The above have been some do-it-yourself exercises that I am in the process of perfecting. I am not in a great hurry to write my book as my only competition at this time is some other scientists. They have taken the black bear lessons and are working on applying it to bed-ridden or coma folks. But their idea is to “stimulate a kind of nerve-firing to specific muscle areas and do it in such a pattern that you keep muscles active even when a person is lying in bed…” Now if you have become sleepy reading this long dissertation, that means using some sort of electrical shock to stimulate the muscles. So which would you rather do? Watch TV under my system, or lie in bed and get shocked using the intellectual system? If you are like me, (Editor’s note: Thank goodness most people are not like him) you will choose the “Roy’s Off-Season Cyclist Kinetics System” (ROCKS) [Editor’s note: or “Roy’s All-season Total System” (RATS) or “Roy’s Off-season Total System” (ROTS).]

Let me prove the superiority of my system another way. During the Christmas break, two friends of mine took a trip to Illinois and took their bikes with them. Note: The lead picture was on their trip. To do this, you already know, you have to be…Hard Core Cyclists. And if you have your bikes with you, what is there to do except use them? No watching TV for them!!

A side note: During my attempts at winter riding I have found that I wear cool weather gear. Ty and Christine took their COLD weather gear.

Ty and Christine reported the temperature was Brrrrr degrees.
I remarked that the hill behind them must have been pretty tough going on those roads. From Ty I got a, "It was just a small hill." From Christine, no comment.

Hey you Texans, watch this!!

The nose tells it all.

The eyes tells it all. Take me back to Texas. From now on I will use Roy's ROCK system.

Sunday, January 3, 2010

Hike, Bike, and Snorkel

About as close to a triathlon that Christine and I will ever participate in was a hike, bike, and swim (snorkel) tour while in Hawaii. It had the same elements as a Tri if you stretch the imagination but not the pressure.

Back during the summer, I wrote about a chilly morning ride down Haleakala (volcano in Maui) so we will switch and write of a warm weather ride while it is still winter. It turned out that Ernie and Margaret Charlesworth had gone on the same ride some years back. Hopefully they went on this tour as it was a memorable fun-filled day. Perhaps even Tamra has been on this tour.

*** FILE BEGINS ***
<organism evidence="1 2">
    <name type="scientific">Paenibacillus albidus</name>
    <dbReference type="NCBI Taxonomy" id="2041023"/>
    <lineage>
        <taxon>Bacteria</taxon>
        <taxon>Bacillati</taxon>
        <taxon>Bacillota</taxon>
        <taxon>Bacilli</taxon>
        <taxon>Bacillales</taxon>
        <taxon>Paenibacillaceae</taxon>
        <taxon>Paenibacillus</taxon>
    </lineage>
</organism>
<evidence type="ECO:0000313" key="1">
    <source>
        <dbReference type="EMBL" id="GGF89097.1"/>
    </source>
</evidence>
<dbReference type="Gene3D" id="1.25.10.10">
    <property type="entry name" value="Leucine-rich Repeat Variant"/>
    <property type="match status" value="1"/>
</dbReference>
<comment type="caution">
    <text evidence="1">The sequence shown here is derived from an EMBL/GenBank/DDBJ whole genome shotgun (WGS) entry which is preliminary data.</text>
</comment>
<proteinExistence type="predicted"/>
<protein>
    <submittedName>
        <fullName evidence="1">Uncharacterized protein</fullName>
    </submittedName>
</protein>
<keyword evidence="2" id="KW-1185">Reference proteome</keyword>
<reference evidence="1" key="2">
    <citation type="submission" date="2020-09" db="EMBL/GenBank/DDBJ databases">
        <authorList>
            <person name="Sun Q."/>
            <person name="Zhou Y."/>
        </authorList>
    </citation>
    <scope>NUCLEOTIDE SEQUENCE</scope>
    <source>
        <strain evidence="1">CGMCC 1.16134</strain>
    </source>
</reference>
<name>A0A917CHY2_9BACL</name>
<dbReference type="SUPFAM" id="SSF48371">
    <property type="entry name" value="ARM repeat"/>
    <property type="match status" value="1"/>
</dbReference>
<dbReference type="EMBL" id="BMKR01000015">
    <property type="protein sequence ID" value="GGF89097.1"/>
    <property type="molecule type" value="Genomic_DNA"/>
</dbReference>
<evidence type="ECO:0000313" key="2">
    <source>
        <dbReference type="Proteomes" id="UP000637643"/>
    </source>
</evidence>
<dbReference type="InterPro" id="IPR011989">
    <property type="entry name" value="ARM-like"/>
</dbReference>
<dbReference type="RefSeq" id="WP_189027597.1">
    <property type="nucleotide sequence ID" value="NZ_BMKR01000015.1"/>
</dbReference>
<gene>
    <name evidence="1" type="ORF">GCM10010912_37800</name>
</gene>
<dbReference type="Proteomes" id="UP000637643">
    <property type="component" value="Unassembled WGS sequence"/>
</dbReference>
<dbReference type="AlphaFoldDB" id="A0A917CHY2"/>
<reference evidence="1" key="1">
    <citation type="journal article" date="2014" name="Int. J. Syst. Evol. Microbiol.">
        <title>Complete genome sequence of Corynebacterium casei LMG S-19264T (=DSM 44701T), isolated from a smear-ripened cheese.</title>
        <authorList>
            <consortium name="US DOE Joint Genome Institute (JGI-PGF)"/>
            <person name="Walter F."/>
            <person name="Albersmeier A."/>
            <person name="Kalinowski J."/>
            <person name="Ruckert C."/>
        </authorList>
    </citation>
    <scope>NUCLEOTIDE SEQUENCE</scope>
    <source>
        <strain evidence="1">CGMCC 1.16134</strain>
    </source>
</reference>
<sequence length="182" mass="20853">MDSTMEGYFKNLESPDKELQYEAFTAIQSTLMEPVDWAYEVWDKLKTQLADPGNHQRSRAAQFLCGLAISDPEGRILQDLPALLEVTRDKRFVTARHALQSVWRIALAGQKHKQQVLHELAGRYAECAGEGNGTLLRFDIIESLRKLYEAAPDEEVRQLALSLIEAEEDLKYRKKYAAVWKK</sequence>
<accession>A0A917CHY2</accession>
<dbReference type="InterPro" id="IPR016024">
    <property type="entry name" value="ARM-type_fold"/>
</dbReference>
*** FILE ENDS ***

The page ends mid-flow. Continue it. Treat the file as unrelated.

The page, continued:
As with most tours, the vendor picks you up at your hotel.

Our day started at 9 a.m. and we were shuttled by van to a tropical rain forest on a private 75-acre property in Manoa Valley on Oahu. Upon arrival, we were each issued trail snacks, a water bottle, and optional rubber boots and rain jacket. We were warned that the trail was muddy and we could ruin our shoes if we chose not to wear the rubber boots. Rain jacket was just in case; after all, we were in a rain forest. The nature trail was about a mile along a jungle stream with mountain pools. You will have to take my word on some of it as it appeared that I took a lot of pictures while walking or jumping up and down.

The end goal was a 200 foot waterfall.
First glimpse of the falls.

 The amount of water flowing was dependent upon the amount of rain received. The hike back was over a scenic ridge-top with many tropical plants, flowers, and trees. I wish more of my pictures turned out, but you may get the idea.

After the hike, we were shuttled to the top of Tantalus (a tall mountain on the outskirts of Honolulu) and were outfitted with a Trek mountain bike with front end suspension and disc brakes. We were given a short briefing on bike safety and the rules. One of the rules was not to brake with the front brake. Off we went downhill, and within 50 yards a person felt she was going too fast, hit the front brake, and was thrown over the bars. She sustained quite a few road rashes and opted to ride the rest of the way in the SAG van. The descent on a paved  road was only 5 miles but there were enough stops to make the ride seem longer. At the Manoa lookout we stopped for pictures.

At the bottom of the mountain there was a grassy park, and we were given a deli style lunch. We had to surrender our bikes at that point, so we wouldn’t ride off and extend our biking tour. It would have been great to keep on riding but we had another adventure awaiting us.

After lunch, we piled back into a van and were taken to Kewalo Basin where a catamaran sail was to take us out for a snorkeling excursion. The snorkeling was over a reef off the shores of Waikiki. The fish were plentiful.

Christine snorkeling.

While snorkeling, Christine found a green sea turtle that she followed all over the reef.

Beside us was another catamaran.

Christine was following a turtle and it swam under the catamaran. So did Chris.

She was spotted by the crew and when she surfaced, she was told swimming under the boat was a no-no. Too late, she took a lot of good shots.

I forgot how long we snorkeled, but too soon it was over and time to head back to shore.

Clouds were rolling in and the wind was picking up. 

The ride back to the basin was a scenic one. It was an opportunity to get in some Waikiki beach shots from a different perspective.

The pink hotel dwarfed by the high rise buildings is the famous Royal Hawaiian Hotel.

Our hotel straight in front of us. As we began the story with a shot of our hotel, we will end it with a different shot. And also end a story about an almost perfect day.